The Division currently provides subspecialty care to patients with movement disorders through the
Comprehensive Movement Disorders Clinic, with participation by faculty and staff from the Departments of
Physical Medicine and Rehabilitation, Otolaryngology and Neurological Surgery. Many individuals seen in
the clinic also volunteer to participate in clinical trials of new treatments and in studies supported by the NIH
and the VA Healthcare System. Clinical programs have grown steadily over the last few years and include the
continued expansion of deep brain stimulation as a treatment for advanced Parkinson disease (in collaboration
with the Department of Neurological Surgery) and a Dystonia/Botulinum Toxin Clinic. The Huntington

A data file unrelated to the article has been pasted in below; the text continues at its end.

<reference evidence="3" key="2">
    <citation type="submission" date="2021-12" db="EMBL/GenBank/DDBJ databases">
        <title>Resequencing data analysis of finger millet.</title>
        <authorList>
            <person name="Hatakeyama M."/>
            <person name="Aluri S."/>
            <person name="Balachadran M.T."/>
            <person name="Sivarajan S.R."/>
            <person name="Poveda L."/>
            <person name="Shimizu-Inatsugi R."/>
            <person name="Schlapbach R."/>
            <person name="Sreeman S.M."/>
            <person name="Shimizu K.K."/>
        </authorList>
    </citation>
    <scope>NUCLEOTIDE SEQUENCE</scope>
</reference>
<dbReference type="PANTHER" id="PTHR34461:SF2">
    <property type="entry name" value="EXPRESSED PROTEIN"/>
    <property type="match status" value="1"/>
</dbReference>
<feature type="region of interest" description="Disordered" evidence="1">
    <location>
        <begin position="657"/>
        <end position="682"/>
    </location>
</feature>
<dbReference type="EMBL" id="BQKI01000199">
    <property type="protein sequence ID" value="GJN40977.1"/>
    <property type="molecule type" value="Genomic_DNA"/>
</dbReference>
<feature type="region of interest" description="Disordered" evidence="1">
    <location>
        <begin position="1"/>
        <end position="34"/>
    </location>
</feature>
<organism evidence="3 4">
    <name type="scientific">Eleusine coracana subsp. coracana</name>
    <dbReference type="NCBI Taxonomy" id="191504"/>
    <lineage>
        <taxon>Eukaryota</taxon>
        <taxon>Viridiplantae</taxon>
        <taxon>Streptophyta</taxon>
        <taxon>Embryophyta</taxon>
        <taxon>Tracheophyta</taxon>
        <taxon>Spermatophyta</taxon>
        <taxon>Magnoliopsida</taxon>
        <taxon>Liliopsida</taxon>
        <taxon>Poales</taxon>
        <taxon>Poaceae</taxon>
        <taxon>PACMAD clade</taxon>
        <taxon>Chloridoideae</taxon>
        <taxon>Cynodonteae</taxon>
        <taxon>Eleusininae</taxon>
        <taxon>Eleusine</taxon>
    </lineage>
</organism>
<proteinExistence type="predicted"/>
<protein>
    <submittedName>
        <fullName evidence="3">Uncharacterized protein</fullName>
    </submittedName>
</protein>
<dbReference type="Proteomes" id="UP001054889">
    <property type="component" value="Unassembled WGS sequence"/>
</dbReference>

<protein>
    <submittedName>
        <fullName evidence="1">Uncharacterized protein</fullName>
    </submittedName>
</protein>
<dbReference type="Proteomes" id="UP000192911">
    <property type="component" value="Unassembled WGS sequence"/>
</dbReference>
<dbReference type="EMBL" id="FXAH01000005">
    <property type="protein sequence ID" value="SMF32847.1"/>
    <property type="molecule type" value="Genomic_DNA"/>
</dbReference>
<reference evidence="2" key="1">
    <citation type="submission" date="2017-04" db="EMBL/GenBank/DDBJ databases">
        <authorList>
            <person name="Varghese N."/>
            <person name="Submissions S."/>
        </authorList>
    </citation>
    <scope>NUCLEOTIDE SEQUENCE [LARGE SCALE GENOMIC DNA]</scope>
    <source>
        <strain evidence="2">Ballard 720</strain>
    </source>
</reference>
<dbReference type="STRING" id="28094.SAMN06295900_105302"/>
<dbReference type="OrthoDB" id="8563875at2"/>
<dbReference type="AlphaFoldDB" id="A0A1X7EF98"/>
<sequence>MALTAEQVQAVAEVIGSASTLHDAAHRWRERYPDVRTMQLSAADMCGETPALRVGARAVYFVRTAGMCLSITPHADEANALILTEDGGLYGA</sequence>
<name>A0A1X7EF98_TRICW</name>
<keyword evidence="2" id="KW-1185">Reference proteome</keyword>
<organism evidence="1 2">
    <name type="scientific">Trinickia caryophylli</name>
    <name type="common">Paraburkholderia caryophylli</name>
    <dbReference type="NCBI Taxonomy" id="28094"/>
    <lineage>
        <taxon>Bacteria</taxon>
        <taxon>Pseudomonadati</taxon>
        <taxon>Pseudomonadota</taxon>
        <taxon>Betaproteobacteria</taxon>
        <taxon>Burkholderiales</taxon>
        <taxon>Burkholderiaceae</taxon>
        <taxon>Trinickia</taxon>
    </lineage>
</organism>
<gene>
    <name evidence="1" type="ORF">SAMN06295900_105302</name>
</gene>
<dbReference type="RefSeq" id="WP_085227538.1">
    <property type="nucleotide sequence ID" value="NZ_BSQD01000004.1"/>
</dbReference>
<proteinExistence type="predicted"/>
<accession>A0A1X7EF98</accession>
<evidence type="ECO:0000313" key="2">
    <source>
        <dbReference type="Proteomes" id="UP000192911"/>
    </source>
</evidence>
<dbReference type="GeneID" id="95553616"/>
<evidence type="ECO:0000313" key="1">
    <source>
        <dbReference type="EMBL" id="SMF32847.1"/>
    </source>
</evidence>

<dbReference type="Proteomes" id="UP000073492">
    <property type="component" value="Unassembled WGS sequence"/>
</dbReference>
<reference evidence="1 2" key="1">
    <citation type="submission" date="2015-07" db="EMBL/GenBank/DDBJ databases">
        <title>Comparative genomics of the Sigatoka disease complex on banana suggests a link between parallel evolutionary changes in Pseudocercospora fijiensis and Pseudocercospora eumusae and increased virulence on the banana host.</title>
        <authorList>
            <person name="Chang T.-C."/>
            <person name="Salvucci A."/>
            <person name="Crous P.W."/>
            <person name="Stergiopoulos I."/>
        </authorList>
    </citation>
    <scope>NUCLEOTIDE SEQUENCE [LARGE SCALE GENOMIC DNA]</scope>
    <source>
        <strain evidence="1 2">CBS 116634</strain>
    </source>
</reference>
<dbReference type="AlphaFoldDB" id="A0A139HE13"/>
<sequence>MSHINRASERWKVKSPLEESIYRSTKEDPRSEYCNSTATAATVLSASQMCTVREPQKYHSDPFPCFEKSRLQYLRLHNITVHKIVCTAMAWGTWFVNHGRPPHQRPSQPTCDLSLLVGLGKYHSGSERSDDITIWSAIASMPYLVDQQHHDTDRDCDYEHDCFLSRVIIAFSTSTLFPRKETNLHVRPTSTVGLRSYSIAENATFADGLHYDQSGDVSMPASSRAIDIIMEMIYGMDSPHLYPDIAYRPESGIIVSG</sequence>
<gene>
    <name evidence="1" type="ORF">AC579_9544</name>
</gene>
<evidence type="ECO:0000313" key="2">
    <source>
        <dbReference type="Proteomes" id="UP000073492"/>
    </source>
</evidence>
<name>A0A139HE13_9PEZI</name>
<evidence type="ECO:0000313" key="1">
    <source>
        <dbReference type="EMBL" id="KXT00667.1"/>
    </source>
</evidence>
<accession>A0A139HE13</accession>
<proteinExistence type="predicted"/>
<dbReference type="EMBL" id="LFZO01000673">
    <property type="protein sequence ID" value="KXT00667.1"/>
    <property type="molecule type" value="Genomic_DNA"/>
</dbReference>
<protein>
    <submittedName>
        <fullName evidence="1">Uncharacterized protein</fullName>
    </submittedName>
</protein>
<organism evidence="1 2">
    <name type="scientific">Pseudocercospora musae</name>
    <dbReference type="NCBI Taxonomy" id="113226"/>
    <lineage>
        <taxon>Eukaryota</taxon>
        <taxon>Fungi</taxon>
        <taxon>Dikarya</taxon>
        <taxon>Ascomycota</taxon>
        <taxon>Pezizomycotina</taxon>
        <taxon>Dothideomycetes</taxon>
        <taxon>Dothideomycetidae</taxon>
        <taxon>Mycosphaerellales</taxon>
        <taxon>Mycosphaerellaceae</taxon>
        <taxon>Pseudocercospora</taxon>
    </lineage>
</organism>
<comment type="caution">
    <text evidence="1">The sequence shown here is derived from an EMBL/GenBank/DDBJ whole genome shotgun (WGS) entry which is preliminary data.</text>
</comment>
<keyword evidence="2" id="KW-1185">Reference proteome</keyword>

Disease Clinic continues to grow and is a Huntington Study Group research site.
During the past year, the Movement Disorders faculty continued to provide bedside and didactic teaching to
undergraduates, medical students and residents. Twice a month there is a clinical conference for faculty,
residents and students at which interesting or difficult-to-diagnose cases are presented. There is a regular
lecture series for residents, and the Movement Disorders lecture series for the first year medical students has
been revised and has received excellent evaluations. In May 2009, the Division hosted its 3rd CME course on
Parkinson’s Disease and other Movement Disorders; it was well attended and received excellent reviews from
attendees. A clinical fellowship program is planned.
As it expands, the Division continues to have a vigorous and well-funded research program that investigates
both clinical and basic aspects of movement disorders. Each of the faculty has been successful in obtaining
extramural funding for their projects. Several new collaborative projects have begun, which cross traditional